Those who expected the change in White House administrations to produce a burst of optimism that would fuel first quarter growth will find themselves disappointed in today’s advance estimate of GDP growth — and so will most everyone else. The Bureau of Economic Analysis calculates that the US economy grew at an annualized pace of 0.7% — the worst result in three years. The stagnation mainly came from a dramatic drop in consumer spending, which grew at the slowest pace in four years:

Real gross domestic product (GDP) increased at an annual rate of 0.7 percent in the first quarter of 2017 (table 1), according to the “advance” estimate released by the Bureau of Economic Analysis. In the fourth quarter of 2016, real GDP increased 2.1 percent.

The Bureau emphasized that the first-quarter advance estimate released today is based on source data that are incomplete or subject to further revision by the source agency (see “Source Data for the Advance Estimate” on page 2). The “second” estimate for the first quarter, based on more complete data, will be released on May 26, 2017.

The increase in real GDP in the first quarter reflected positive contributions from nonresidential fixed investment, exports, residential fixed investment, and personal consumption expenditures (PCE), that were offset by negative contributions from private inventory investment, state and local government spending, and federal government spending. Imports, which are a subtraction in the calculation of GDP, increased (table 2).

Normally PCEs drop off a bit in the first quarter of any year, coming after the spending sprees of Q4 holiday seasons. Over the last few years, that drop has ranged from 0.7 to 2.2 points. This year the drop was more dramatic than usual, falling from 3.5% annualize growth in 2016Q4 to just 0.3% in 2017Q1. Rather than a signal of consumer optimism about the future, it looks like Americans have decided to keep their cash close.

Even the bright spots in this report look rather dim. Private domestic investment, a key indicator of future growth, increased at an annualized rate of 4.3% — but that was a drop from last quarter’s 9.4%. Exports picked up after a bad quarter last year, going from -4.5% to 5.8%, but imports — which drag on GDP — also increased 4.1%, even though that was slower than Q4’s 9%. Final sales of domestic product finished above the overall mark, indicating that inventory exhaustion will force more growth next quarter, but even that only grew 1.6%. However, business investment grew by 9.4%, its best number in three years, and residential investment by 13.7%.

The AP’s Martin Crutsinger picks up on the inventory question, as well as the impact of reduced government spending. Crutsinger also notes that private economists have begun to take a more pessimistic view of 2017 growth:

In addition to warmer weather holding back spending on utility bills, the slowdown also reflected a cutback in restocking of store shelves. The slowdown in inventory rebuilding cut nearly a percentage point from growth in the first quarter. Also acting as a drag was a reduction in government spending, which fell at a 1.7 percent annual rate with both the federal government and state and local governments seeing cuts. …

In unveiling an outline of the administration’s tax proposals on Wednesday, Treasury Secretary Steven Mnuchin said he believed growth above 3 percent would be achievable.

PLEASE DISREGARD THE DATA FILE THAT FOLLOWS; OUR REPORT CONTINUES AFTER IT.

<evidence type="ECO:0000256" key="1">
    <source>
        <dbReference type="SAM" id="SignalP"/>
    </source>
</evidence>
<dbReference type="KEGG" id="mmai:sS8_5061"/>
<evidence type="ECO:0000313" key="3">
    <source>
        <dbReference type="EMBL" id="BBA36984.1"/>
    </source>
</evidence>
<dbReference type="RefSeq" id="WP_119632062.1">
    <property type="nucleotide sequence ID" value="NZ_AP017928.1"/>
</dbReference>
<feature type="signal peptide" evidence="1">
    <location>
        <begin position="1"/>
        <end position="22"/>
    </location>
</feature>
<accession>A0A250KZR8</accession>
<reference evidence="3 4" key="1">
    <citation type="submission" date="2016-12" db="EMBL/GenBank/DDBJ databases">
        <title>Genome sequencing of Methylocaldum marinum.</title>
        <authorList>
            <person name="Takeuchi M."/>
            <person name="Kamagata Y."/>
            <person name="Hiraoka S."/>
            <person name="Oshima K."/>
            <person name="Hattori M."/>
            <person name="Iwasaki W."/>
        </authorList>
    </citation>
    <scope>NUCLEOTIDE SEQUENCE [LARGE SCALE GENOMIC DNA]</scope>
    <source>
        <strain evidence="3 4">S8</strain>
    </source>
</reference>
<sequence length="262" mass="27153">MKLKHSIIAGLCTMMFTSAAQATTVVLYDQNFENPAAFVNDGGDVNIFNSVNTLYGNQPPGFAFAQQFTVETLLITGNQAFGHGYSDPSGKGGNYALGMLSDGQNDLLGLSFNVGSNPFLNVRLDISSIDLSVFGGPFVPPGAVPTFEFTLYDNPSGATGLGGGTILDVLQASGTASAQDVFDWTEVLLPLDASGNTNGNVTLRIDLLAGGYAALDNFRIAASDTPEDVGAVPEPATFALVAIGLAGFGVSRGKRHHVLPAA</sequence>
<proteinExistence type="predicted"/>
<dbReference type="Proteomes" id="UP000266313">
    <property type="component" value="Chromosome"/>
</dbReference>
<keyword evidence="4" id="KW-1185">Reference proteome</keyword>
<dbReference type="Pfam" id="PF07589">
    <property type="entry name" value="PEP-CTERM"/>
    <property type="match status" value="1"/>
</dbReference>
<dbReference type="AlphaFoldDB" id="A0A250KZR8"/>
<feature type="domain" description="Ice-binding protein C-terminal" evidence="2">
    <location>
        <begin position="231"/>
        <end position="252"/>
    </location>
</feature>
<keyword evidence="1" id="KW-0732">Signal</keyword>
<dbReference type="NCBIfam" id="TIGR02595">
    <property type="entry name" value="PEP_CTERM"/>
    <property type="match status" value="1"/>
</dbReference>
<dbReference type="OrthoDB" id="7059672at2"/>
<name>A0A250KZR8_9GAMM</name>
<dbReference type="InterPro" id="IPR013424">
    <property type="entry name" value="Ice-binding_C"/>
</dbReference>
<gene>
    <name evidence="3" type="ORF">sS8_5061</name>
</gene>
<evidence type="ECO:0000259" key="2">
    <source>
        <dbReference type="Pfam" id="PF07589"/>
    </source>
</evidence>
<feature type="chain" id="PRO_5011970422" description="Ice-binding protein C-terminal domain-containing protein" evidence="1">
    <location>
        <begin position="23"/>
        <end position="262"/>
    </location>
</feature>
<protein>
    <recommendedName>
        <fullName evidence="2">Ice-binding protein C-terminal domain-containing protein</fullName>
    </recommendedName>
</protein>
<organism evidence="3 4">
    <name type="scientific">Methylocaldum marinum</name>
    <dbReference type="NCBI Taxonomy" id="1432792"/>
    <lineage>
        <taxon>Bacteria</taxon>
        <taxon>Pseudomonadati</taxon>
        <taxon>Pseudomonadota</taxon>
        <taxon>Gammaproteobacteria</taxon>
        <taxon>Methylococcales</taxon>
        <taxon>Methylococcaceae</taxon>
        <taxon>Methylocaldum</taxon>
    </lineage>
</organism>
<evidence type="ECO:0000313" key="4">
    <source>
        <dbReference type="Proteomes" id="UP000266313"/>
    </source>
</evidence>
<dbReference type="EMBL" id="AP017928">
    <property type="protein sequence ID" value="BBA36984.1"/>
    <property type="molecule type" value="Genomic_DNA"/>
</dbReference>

Private economists are more skeptical. They are forecasting growth of this year around 2.2 percent. That would be an improvement from last year’s 1.6 percent, the weakest showing in five years, but far below Trump’s goal. Many analysts believe that the impacts of Trump’s economic program will not be felt until 2018 because they are not expecting Congress to approve some version of Trump’s tax program until late this year.

Reuters also offered some of the sunnier data points, while noting that Q1 reports tend to be unusually low:

The pedestrian first-quarter growth pace is, however, not a true picture of the economy’s health. The labor market is near full employment and consumer confidence is near multi-year highs, suggesting that the mostly weather-induced sharp slowdown in consumer spending is probably temporary.

A measure of private domestic demand increased at a 2.2 percent rate last quarter. First-quarter GDP tends to underperform because of difficulties with the calculation of data that the government has acknowledged and is working to rectify.

The latter may be true, but as noted above, the dropoffs have not been this dramatic in the recent past. BEA has already begun looking at ways to smooth the data, but it’s not clear if they have begun to apply any new adjustments yet. The “full employment” declaration isn’t as reliable, however; it assumes that workers who got sidelined in the Great Recession are never coming back into the workforce. Many of them may not, but they’re still out there and drawing off other resources instead, and that will have an impact on future growth, too.

Trump’s new policies appear to have had one direct impact on the economy, though:

Spending on mining exploration, wells and shafts surged at a record 449 percent rate after rising at a 23.7 percent pace in the fourth quarter, accounting for the rise in nonresidential structures investment.

Eventually this will result in lower energy costs, which will help with start-ups and consumer spending, so that’s a metric to watch in the future. So far, though, happy days aren’t yet here again.